On a W3Schools page, I found that HTTP requests work like this:

  • A client (a browser) sends an HTTP request to the web
  • A web server receives the request, and runs an application to process it
  • The server returns an HTTP response (output) to the browser
  • The client (the browser) receives the response.

On the same page I found that an XMLHttpRequest works like this:

  • A browser creates an XMLHttpRequest object and sends it to the server
  • The server processes the request, creates a response and sends data back to the browser
  • The browser processes the returned data using JavaScript and updates the page content.

The above two processes appear pretty much the same to me. However, the latter one violates the same-origin policy (SOP) if the server runs on a remote domain. This question on Stack Overflow about the URL in the open() method says that

As we can only send requests to our own web server, I assume that we don't have to rewrite the website's name in the URL.

Applying the same logic to the first case (HTTP requests) would mean that I couldn't open a web page if it is not on my own computer. Luckily, this is not the case.

So, why doesn't an HTTP request to display a remote web page violate the SOP? What is the key point/difference here?

I assume it's about the fact that the second process (XMLHttpRequest) is initiated from a script, while the first one is triggered by the user. However, isn't the HTTP request sent from a script when I click a hyperlink on a web page? And how can a web server distinguish between requests coming from a script and coming from a user?

  • 8
    The "As we can only send requests..." premise in that question is simply false. You can absolutely send requests to other domains. If they're "simple" requests (no weird headers or methods) then the server will even receive the request as intended and most likely respond, although the browser won't let your script see that response unless the server trusts your domain for cross-origin requests (see "CORS", which can also allow non-simple requests and authenticated requests, if configured correctly).
    – CBHacking
    Oct 18, 2020 at 21:18
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    The same-origin policy is about a script on one page accessing data on a different website (e.g. a script on Stack Exchange accessing your online banking). If you just open the page, scripts from other pages can't access it - there is no problem. Oct 19, 2020 at 8:59
  • 1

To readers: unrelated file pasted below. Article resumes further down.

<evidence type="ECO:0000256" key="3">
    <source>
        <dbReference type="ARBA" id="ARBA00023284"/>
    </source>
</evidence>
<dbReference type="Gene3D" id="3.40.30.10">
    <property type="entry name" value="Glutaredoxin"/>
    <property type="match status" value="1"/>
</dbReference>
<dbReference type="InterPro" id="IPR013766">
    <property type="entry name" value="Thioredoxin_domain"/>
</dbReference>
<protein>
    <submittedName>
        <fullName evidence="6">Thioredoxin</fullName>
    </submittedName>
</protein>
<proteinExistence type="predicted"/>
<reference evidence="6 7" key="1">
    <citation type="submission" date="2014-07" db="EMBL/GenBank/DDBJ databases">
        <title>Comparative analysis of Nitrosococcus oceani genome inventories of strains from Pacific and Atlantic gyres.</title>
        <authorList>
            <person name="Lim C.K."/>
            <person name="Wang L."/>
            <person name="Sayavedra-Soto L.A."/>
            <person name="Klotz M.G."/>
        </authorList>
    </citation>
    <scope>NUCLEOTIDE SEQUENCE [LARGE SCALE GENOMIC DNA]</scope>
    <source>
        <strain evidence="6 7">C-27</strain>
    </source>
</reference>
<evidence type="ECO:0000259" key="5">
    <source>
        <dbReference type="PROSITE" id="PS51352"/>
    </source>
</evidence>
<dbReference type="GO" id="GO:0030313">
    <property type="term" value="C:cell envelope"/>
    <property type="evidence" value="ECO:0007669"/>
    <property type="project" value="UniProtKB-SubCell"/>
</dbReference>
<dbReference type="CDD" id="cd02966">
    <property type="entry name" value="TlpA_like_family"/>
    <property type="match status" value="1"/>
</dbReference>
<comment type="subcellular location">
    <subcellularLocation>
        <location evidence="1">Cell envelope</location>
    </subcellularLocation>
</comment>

You should read the CORS protocol. fetch.spec.whatwg.org/#cors-protocol Oct 19, 2020 at 22:16
  • @JoaquinBrandan, thank you for your advice. Could you be a bit more specific?
    – K. Gabor
    Oct 20, 2020 at 20:03
  • The mechanics of how CORS work are in that link. CORS is the protocol used by browsers and servers to agree on when it is OK to make a cross-origin HTTP request. By default some requests are allowed,others need what is called a "preflight request" that the browser will automatically send before your request and the server must respond to in order to tell the browser that "it's ok, I as a server expect this". If the server does not respond according to CORS then the browser will refuse to send your request. This is true for all requests triggered by JS. Oct 20, 2020 at 21:09

5 Answers 5


If one enters a URL in the browser one starts with a new empty origin, i.e. no domain and port belong to the origin initially. Everything can be put into a window/tab with an empty origin and once it is put there the origin changes depending on where the data came from.

If one instead calls a HTTP request from inside a loaded web page, one starts with a non-empty origin. In this case the same origin policy comes into action and restricts what can be done from inside this non-empty origin.

Note that if one has already a loaded page in the browser and now replaces the URL in the URL bar, the same origin policy does not apply since this new URL is not called from inside the window/tab but from outside. Thus it will again start with an empty origin.


And how can a web server distinguish between requests coming from a script and coming from a user?

It doesn't. The same origin policy is enforced by the browser, not the server.